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Vaughan Williams: Job & Symphony No. 9

Vaughan Williams: Job & Symphony No. 9


Vaughan Williams:

Job - A Masque for Dancing

Symphony No. 9 in E minor


Read Presto's complete review of this disc here

The projected complete cycle of Vaughan Williams’s symphonies started by the late Richard Hickox has left a precious heritage in the discography of the composer.

Now, conducting the Bergen Philharmonic Orchestra, that other expert in British repertoire, Sir Andrew Davis, takes on the challenge of completing the series with idiomatic interpretations of two masterpieces: the final Symphony (No. 9) and the ballet Job.

The score of Job places an emphasis on tableau-like scenes, dances, and mime, linking it to a tradition of English ballet with dances from the seventeenth century, including the saraband, pavane, and galliard. In this masterly score, Vaughan Williams captures the conflict between good and evil, between the spiritual and the material. Job shows a strength, beauty, nobility, and visionary power which unite the many different facets of Vaughan Williams’s musical style. The poignant and musically enigmatic Symphony No. 9 marks ‘the end of Ralph’s life and [is] a turning point. It is leading out into another place. It is extraordinary’, as the composer’s wife stated after one of the early performances.

The subtle direction of Sir Andrew Davis combined with the pure sound quality of this SACD does full justice to Hickox’s great enterprise and promises a powerful conclusion of this already acclaimed recorded cycle.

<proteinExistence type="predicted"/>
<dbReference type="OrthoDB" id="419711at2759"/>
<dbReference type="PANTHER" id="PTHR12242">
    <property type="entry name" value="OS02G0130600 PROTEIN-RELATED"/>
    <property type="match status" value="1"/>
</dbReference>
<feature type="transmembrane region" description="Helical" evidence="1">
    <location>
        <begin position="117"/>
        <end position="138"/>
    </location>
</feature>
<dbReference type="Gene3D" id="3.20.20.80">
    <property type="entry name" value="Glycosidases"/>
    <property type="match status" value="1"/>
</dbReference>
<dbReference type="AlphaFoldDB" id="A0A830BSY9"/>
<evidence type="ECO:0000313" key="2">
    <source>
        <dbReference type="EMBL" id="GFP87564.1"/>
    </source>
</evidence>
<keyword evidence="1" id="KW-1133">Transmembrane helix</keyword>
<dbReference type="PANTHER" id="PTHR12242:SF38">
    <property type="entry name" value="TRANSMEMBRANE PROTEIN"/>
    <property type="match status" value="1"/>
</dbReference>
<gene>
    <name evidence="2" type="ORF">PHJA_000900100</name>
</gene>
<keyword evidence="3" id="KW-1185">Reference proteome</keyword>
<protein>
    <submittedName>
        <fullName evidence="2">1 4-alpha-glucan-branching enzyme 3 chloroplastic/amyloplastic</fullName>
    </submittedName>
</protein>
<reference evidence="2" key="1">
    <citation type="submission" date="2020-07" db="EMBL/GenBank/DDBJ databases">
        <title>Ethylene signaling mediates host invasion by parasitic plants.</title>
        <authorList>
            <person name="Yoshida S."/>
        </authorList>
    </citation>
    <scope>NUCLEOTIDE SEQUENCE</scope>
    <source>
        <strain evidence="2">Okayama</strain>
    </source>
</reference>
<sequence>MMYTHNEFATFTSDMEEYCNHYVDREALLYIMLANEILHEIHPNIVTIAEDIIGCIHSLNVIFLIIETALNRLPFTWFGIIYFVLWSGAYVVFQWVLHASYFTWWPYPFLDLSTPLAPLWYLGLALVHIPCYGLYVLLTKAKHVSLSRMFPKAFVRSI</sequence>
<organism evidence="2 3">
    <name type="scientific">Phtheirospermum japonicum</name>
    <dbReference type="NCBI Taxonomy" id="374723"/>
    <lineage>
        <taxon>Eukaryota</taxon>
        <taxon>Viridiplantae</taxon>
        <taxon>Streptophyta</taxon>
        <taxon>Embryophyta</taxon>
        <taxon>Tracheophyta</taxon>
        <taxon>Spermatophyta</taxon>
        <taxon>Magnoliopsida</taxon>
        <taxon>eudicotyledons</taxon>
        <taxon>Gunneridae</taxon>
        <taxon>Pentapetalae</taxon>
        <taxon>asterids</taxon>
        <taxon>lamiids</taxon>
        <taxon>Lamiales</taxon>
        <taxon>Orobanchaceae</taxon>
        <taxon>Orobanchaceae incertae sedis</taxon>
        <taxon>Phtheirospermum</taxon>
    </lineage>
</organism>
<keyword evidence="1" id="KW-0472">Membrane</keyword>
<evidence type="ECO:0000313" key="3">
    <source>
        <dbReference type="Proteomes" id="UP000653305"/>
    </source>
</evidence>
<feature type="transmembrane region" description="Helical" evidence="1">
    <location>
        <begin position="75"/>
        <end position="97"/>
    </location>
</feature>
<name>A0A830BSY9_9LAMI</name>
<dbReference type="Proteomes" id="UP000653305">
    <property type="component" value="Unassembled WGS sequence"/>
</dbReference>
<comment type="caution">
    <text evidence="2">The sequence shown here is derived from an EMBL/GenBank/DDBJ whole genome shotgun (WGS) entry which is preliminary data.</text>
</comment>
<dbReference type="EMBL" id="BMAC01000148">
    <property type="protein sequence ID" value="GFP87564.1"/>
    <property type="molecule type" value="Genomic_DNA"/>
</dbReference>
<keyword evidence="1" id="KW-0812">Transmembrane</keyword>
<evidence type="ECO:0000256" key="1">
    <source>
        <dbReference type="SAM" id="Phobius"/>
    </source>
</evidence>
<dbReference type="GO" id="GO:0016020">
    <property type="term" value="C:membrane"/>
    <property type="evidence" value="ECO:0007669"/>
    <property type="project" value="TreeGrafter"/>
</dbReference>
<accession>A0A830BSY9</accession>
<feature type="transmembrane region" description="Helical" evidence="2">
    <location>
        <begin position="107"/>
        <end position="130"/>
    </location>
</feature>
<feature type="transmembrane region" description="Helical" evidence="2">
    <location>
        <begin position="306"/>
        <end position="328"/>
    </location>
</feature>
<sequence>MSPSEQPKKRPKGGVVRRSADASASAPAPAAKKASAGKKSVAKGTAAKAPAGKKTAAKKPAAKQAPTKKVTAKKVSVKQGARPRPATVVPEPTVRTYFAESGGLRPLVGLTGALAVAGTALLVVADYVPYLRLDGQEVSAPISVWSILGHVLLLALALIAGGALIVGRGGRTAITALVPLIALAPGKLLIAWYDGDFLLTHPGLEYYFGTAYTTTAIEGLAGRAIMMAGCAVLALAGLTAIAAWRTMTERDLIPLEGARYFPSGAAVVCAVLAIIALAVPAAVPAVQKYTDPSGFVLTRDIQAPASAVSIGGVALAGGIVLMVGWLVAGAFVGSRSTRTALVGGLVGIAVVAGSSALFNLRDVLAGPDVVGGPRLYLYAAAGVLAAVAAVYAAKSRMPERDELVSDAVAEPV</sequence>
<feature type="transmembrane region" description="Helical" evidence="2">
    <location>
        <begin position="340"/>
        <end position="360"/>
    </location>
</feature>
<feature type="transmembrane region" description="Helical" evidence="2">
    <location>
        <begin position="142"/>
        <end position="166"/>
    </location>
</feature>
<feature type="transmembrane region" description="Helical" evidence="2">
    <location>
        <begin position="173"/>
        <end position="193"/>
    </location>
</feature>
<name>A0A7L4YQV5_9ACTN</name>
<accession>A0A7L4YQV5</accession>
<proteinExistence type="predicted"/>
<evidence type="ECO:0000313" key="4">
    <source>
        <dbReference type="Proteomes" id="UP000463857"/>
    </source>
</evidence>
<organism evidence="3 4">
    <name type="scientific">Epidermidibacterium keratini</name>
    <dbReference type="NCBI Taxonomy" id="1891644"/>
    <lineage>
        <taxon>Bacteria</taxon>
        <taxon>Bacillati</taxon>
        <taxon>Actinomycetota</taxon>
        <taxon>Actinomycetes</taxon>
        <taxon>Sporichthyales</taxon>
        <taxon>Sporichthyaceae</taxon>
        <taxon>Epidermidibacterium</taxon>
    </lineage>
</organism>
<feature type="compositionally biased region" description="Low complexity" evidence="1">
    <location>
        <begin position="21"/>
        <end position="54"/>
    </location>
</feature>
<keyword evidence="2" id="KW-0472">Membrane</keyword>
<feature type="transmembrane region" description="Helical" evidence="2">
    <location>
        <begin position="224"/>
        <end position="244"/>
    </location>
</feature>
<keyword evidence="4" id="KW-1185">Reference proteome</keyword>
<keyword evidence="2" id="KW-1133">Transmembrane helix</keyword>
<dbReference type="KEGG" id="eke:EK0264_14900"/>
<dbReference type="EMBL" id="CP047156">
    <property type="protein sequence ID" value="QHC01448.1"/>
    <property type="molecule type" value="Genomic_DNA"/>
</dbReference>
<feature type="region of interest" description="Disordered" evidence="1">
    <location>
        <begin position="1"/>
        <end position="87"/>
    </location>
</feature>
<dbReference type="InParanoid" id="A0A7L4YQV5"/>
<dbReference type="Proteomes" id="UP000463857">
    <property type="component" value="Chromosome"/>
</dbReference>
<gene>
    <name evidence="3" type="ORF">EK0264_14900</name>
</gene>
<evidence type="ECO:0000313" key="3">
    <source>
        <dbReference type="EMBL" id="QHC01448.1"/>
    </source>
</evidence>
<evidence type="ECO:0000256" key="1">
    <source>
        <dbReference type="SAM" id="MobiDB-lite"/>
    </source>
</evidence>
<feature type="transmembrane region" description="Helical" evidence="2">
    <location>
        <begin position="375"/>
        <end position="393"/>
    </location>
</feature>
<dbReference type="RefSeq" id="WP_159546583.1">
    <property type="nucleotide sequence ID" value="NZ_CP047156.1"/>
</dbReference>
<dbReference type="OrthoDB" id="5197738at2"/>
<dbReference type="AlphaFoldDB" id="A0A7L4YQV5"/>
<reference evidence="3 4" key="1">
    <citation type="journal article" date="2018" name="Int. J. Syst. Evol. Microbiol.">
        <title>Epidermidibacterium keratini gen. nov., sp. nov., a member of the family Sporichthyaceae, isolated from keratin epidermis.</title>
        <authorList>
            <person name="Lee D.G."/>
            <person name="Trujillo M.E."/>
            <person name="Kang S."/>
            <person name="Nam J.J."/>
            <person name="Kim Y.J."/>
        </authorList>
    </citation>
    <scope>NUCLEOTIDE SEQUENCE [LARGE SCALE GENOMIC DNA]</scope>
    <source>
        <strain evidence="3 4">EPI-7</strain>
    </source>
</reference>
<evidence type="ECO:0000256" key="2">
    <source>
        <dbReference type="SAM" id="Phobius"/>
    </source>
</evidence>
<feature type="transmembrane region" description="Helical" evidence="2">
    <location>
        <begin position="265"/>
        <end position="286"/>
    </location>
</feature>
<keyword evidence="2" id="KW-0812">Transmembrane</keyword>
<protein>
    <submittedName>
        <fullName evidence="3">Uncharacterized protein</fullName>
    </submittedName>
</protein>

“a performance of striking composure, lustre and palpable dedication. Not only do the Bergen Philharmonic respond with notable poise and eagerness (solo contributions are of the highest quality throughout), Davis conducts with unobtrusive authority as well as a sure hand on the structural tiller, uncovering a wealth of telling harmonic and textural detail along the way.” Gramophone Magazine, March 2017

“Davis, vastly experienced as a conductor of this composer, is every bit as idiomatic as the score’s dedicatee and finds the Bergen Philharmonic in virtuoso and sensitive form.” classicalsource.com

“While the loss of Hickox was, and remains, a huge loss to fans of this music, there could be no finer conductor to receive the baton than Andrew Davis...Davis seems to avoid some of Handley’s showmanship – giving less of a punch to some of the more impassioned outbursts – but conversely there’s a clarity here in some of the more intricate contrapuntal passages that Handley sometimes fails to match.” David Smith, Presto Classical, 10th February 2017

“A mandatory purchase for all Vaughan Williams enthusiasts.” MusicWeb International, 1st March 2017